Kingdomware Technologies, Inc. v. United States
The question before the court is whether the Veterans Act of 2006 permits the Department of Veterans Affairs to use discretion when making a decision pertaining to the award of business contracts to firms, which veterans own (Kingdomware Technologies, Inc. v. United States). The date for the mentioning is the 22nd of February, 2016, and the court’s dilemma is to determine whether ex-soldiers small businesses have the exclusive right of acquiring tenders from the above-mentioned government agency. The question arose from the Kingdomware Technologies assertion that the Act through the language, history, and purpose makes the requirement compulsory (Annette and Saki). As the respondent, the United States, on the other hand, argued that the procedure, which the Act stipulates, does not apply when the Department of Veteran Affairs awards tenders in accordance with requirements of the Federal Supply Schedule created before the Act. The defendant further argues that the language of the legislation is ambiguous and that the agency reasonably interpreted the law hence the court should also reason in that manner.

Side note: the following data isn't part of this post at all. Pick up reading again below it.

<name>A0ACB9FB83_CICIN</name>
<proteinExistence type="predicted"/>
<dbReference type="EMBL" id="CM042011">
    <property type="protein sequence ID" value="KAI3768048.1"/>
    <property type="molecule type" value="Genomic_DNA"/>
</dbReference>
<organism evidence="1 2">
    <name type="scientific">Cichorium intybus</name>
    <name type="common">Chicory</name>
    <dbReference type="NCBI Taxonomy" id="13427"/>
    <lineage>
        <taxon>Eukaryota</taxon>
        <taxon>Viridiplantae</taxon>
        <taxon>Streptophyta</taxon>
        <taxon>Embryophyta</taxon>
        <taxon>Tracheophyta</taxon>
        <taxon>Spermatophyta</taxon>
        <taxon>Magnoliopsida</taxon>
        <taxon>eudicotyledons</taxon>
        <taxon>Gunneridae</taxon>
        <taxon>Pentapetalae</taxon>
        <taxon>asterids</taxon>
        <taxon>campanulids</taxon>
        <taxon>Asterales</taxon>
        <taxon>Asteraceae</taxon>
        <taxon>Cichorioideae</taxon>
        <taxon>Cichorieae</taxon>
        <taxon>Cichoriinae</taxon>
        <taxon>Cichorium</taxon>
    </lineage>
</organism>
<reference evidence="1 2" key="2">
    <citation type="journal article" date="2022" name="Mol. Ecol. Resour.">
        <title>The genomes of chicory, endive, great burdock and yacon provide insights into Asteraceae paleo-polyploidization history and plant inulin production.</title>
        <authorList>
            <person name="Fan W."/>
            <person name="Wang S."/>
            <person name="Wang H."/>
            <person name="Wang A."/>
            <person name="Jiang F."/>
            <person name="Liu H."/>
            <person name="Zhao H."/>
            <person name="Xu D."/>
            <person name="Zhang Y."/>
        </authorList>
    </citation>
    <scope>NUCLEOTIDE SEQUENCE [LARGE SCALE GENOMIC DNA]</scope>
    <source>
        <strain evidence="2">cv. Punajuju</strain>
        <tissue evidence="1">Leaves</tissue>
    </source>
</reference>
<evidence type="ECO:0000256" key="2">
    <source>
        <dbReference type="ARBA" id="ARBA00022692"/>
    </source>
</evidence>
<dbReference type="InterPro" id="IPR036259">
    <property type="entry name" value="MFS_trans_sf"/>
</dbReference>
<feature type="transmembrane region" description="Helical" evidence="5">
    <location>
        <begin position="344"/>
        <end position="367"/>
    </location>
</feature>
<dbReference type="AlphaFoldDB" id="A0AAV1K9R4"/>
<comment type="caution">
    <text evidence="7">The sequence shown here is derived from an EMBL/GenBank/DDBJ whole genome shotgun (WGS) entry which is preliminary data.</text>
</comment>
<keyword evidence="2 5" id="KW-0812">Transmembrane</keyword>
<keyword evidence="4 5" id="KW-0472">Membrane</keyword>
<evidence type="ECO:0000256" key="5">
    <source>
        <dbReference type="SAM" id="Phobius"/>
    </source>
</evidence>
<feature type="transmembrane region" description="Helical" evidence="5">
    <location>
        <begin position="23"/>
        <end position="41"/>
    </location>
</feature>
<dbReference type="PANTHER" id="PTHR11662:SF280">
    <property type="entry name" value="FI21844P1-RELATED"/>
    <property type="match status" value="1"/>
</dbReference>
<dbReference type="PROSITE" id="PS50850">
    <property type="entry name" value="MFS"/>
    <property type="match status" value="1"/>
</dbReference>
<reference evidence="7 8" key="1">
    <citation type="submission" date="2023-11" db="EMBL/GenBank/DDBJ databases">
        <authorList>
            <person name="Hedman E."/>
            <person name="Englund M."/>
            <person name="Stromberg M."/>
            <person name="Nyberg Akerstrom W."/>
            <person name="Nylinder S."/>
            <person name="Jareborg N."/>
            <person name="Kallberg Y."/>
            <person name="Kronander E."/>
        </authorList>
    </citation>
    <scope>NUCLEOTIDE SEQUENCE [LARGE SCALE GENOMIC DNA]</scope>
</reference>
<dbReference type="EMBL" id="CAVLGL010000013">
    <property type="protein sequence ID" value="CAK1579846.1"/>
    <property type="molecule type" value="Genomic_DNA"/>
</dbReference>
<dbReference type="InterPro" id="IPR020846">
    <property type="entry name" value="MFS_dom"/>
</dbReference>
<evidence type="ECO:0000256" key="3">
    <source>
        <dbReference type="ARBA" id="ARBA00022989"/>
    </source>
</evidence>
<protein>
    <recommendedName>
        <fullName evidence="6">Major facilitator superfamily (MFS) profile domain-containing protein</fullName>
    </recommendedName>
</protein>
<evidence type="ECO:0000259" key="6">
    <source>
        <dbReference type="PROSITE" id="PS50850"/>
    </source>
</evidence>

Fact Pattern Representing the Question